A new insulin management tool to manage diabetes has been FDA approved

According to the American Diabetes Association, nearly 10 per cent of the American population has been diagnosed with some form of diabetes. This number is rising fast, with over one million new cases identified every year.


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Diabetes is currently the seventh most likely cause of death in the US – an unpleasant claim to fame rivalled by the stats of several other countries; therefore, any breakthrough in the treatment of this condition is something to celebrate.

New device for insulin dependent diabetics

News is now breaking of a revolutionary new product, known as Insulia, developed by French-American company Voluntis. This connected therapeutics company has been given the go-ahead by the US Food and Drug Administration (FDA) to license a doctor-driven platform that manages the dose of basal insulin administered to those being treated for type 2 diabetes.

Pierre Leurent, the CEO and founder of Voluntis, explained to the press that only physicians can ‘prescribe’ the app, which comes with a ready-to-go online account and proved extremely popular during a 1,000-person clinical trial. Once activated, the patient can either use an Android or iOS mobile or static computer system to register for and use this unique, ground-breaking tool.

If you want to know more about the FDA, or have a specific question, such as how long does it take to get a FDA 510k approved, check out programmes such as http://www.fdathirdpartyreview.com/ for news and general information.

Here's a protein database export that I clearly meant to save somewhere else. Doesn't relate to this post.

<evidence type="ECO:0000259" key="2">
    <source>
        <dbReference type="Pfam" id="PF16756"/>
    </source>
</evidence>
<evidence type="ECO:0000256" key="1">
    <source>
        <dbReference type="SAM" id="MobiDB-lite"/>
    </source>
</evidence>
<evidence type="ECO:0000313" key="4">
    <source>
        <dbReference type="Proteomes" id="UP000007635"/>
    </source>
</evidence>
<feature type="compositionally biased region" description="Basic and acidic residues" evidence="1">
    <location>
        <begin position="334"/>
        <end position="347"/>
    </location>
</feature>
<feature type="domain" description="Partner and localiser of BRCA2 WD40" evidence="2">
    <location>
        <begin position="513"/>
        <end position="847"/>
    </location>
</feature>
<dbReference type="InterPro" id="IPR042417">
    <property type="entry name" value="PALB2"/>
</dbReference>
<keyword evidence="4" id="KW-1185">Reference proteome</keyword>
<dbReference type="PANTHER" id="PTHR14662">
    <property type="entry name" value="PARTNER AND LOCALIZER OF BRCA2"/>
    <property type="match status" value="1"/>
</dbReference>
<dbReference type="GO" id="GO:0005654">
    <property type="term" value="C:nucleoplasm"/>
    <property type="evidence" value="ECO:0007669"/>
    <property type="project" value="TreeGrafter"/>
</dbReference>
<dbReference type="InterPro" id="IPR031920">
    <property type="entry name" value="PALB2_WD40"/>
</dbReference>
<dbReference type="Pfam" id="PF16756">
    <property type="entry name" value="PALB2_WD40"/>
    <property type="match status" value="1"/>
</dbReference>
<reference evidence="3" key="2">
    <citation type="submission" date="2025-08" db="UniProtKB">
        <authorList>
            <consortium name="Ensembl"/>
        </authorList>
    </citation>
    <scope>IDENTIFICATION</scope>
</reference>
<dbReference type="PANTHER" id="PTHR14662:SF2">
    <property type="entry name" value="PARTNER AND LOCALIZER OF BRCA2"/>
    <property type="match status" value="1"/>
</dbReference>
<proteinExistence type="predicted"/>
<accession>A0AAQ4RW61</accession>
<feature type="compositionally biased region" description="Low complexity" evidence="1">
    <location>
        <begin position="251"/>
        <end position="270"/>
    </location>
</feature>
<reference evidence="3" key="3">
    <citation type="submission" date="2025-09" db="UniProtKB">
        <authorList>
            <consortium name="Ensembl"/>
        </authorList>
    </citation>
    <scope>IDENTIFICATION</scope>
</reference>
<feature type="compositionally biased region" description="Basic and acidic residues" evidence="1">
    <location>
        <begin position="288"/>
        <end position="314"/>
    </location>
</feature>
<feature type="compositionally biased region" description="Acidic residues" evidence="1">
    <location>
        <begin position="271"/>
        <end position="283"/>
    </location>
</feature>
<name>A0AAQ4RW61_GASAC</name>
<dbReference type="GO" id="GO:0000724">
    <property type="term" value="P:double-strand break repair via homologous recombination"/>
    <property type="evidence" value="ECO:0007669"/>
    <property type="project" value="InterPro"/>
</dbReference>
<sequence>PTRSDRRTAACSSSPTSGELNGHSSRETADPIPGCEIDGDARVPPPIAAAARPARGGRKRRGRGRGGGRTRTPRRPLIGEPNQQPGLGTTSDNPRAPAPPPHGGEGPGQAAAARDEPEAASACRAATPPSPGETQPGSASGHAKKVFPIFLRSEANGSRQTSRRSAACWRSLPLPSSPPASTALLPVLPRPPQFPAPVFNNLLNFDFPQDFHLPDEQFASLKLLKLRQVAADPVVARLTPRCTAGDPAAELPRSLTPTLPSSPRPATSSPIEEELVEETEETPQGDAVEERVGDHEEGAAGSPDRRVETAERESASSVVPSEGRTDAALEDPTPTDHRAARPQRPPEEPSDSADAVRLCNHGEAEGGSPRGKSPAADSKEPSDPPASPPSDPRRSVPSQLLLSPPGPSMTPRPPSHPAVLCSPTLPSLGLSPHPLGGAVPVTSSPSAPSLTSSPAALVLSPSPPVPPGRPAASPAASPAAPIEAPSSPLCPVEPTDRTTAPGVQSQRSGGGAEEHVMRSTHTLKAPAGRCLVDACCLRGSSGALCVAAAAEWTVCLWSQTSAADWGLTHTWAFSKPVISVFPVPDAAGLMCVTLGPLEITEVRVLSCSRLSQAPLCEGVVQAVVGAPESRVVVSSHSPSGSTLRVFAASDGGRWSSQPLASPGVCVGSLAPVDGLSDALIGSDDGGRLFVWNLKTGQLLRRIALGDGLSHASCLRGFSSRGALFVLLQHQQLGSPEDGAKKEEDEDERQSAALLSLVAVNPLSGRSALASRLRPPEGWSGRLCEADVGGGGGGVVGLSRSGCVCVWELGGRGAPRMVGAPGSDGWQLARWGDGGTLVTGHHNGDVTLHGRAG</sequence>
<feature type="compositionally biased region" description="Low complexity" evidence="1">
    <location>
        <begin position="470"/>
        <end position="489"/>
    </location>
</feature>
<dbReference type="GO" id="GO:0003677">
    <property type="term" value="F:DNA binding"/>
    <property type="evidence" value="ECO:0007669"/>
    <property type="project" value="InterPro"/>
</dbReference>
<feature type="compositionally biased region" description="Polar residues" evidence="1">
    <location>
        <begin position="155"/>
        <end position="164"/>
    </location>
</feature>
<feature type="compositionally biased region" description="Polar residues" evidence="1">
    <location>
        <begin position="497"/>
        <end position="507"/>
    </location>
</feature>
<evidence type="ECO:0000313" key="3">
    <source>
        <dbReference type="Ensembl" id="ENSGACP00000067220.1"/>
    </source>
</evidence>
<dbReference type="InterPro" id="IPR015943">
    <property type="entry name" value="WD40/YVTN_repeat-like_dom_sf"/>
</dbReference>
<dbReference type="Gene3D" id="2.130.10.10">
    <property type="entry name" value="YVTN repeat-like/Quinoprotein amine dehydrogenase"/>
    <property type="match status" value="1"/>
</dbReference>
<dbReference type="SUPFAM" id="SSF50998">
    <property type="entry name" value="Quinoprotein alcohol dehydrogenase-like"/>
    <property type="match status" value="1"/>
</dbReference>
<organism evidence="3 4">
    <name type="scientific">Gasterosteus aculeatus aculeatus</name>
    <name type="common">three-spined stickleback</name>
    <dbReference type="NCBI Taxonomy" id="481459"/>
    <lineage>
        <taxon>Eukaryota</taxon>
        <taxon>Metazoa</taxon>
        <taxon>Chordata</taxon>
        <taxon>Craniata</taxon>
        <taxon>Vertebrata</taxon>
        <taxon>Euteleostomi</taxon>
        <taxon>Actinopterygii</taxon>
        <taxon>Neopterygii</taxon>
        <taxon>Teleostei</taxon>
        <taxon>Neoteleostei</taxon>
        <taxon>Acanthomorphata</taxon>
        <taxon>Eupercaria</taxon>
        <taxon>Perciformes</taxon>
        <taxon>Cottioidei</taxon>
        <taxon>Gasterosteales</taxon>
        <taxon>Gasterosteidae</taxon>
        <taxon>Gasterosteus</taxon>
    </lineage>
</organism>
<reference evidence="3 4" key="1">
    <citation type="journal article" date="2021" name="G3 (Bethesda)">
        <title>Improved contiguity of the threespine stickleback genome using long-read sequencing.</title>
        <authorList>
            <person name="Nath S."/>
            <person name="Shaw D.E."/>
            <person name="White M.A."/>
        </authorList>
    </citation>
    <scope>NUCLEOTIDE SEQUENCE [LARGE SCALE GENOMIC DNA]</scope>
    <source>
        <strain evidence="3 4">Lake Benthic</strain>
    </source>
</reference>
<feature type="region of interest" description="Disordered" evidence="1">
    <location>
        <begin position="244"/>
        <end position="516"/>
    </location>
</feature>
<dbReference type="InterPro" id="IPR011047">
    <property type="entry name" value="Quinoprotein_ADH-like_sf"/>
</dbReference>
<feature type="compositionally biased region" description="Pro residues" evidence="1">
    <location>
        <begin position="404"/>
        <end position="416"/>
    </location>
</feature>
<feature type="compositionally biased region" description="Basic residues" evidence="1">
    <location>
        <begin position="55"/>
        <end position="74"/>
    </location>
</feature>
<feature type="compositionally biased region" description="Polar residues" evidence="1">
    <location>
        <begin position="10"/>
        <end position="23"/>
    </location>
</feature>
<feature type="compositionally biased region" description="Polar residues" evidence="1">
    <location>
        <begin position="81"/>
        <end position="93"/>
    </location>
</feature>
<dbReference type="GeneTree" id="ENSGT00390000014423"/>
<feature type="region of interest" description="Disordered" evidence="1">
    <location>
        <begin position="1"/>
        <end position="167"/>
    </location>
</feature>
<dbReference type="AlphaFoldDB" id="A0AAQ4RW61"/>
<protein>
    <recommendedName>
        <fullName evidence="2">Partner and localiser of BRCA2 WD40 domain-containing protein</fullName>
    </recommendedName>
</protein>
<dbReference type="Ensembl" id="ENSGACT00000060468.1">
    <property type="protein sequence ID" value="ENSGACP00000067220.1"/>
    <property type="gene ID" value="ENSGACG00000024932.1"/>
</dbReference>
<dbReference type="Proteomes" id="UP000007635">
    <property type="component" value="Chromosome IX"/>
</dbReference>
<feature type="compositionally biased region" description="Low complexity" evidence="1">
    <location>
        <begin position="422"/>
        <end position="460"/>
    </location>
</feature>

Basal insulin is crucial to diabetes management, as it controls or stabilises glucose levels when food is not immediately available. Once identified as suitable for treatment, a doctor will conduct tests to decide which type of insulin to prescribe based on factors such as size, diet and activity level.

How Insulia works

This is where Insulia proves its worth, delivering an automated suggestion for the next insulin dose along with regular support and suggestions, all based on data initially input by the doctor and updated in real time by the app. Automatic data sharing means team members can monitor and confer on treatment plan adjustments remotely when necessary.

Leurent is hopeful that this app will improve the meagre 50 per cent success statistic currently available for insulin target goal success. His work, as always, continues.

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